Multicultural menu spices up lunch
Cosmopolitan foodies find plenty to like at International Fair
Saturday’s International-Fair officially began when the doors to the Oak Room opened at 11 a.m. But the line anticipating this commencement started much earlier.
By 10:30 a.m., the line had already stretched past the water fountain in Seymour Union.
Juniors Tiesa Mcelroy and Lilly Saenz, the first two girls in line said they had been waiting since 10:15 a.m., a full 45 minutes before the doors to the Oak Room even opened. They said they “wanted to get here early.”
They had looked at the menu posted in the Hard Knox Cafe and thought, “This looks different from what it was last year.”
There were not just Knox students in line, but also some Galesburg residents who were also excited to get a taste of the different foods.
Some students really got into the spirit, dressing up in festive costumes or outfits they had brought from abroad.
While some people waited patiently in line, going around to every single tray and picking a little bit from each, some students would just pick one or two things from one table, go back to eat and then come back again.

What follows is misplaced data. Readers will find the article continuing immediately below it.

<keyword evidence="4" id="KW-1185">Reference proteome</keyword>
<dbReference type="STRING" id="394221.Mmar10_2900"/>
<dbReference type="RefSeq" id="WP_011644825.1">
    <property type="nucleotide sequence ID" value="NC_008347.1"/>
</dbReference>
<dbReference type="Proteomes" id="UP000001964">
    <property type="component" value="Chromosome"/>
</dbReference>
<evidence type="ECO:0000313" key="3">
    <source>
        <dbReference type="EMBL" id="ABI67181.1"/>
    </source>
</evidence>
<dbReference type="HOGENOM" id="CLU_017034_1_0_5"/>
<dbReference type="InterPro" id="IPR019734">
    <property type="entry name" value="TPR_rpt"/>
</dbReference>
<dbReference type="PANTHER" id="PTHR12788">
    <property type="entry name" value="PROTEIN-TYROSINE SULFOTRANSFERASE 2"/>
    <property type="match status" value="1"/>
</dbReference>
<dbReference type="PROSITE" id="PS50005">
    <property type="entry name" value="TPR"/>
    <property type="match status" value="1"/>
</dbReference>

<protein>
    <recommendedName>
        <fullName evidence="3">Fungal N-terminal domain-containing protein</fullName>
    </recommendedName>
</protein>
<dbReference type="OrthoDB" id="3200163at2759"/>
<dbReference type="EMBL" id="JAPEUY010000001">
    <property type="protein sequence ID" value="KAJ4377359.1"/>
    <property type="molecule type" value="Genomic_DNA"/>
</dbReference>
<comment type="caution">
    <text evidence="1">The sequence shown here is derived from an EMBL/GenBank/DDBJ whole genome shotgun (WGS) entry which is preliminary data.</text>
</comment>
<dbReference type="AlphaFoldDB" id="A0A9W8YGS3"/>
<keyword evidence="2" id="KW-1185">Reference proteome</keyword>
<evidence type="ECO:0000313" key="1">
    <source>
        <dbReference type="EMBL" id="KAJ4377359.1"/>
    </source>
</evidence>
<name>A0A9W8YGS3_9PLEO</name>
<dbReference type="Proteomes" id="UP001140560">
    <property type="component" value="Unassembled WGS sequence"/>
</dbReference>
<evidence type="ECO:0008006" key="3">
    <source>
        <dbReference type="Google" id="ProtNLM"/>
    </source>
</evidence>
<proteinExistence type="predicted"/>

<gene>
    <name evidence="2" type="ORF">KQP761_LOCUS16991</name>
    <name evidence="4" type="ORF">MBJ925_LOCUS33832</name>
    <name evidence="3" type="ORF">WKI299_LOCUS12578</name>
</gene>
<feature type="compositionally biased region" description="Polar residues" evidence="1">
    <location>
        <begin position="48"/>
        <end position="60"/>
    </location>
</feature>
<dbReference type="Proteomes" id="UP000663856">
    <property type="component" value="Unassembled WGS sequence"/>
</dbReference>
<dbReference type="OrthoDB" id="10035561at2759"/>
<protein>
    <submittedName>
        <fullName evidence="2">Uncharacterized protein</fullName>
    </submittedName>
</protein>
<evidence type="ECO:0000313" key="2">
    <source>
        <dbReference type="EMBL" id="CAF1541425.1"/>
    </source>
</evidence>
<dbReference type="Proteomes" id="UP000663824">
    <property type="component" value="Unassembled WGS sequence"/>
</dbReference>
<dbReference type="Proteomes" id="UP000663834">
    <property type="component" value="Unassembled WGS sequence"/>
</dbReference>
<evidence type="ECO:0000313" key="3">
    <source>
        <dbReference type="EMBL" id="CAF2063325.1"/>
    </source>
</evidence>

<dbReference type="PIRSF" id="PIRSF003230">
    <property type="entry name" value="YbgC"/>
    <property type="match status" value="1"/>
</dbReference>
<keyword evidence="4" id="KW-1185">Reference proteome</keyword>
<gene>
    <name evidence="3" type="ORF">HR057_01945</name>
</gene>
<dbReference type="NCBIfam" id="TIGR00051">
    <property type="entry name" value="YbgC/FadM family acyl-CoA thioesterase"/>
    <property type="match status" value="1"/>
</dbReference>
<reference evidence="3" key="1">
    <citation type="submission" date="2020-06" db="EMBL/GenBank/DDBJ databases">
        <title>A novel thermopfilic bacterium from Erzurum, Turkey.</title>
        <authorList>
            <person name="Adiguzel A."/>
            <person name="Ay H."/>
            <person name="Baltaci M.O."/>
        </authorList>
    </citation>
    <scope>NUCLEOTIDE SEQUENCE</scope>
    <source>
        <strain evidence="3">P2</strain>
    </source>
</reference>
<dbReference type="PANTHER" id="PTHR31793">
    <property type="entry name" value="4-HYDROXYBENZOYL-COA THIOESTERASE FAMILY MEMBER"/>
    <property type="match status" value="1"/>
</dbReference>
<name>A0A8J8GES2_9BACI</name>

Some favorites foods were the pajeon (a Korean pancake with chives), macha (green tea ice cream) and the Vietnamese spring roll. The Thai tea was also good.
“Almost everything I got was fantastic and not typical,” junior Laura Castanos said. “This year there was a lot more to enjoy … It’s not all authentic, but they tried so hard. I really appreciate that.”
Some students were a little disappointed that some of the fried food was cold, but understood that making the food the night before had been necessary.
“So much food! This is all our dreams come true!” junior Kasandara Sullivan said. She emphasized that she and her friend — both of whom live off campus — have really been looking forward to eating really good food.
Other students were simply glad to share.
“Those who haven’t been exposed to our culture get a taste of it,” sophomore Angeles Garduno said.
The students who prepared the foods were maybe even more excited to share what they had made.
“I think it came together nicely,” senior Cameron King said as he replaced another metal tray full of aromatic “dirty rice.”
“We did everything from scratch,” sophomore Anna Nguien said. “We had problems … but in the end everything was fine.”
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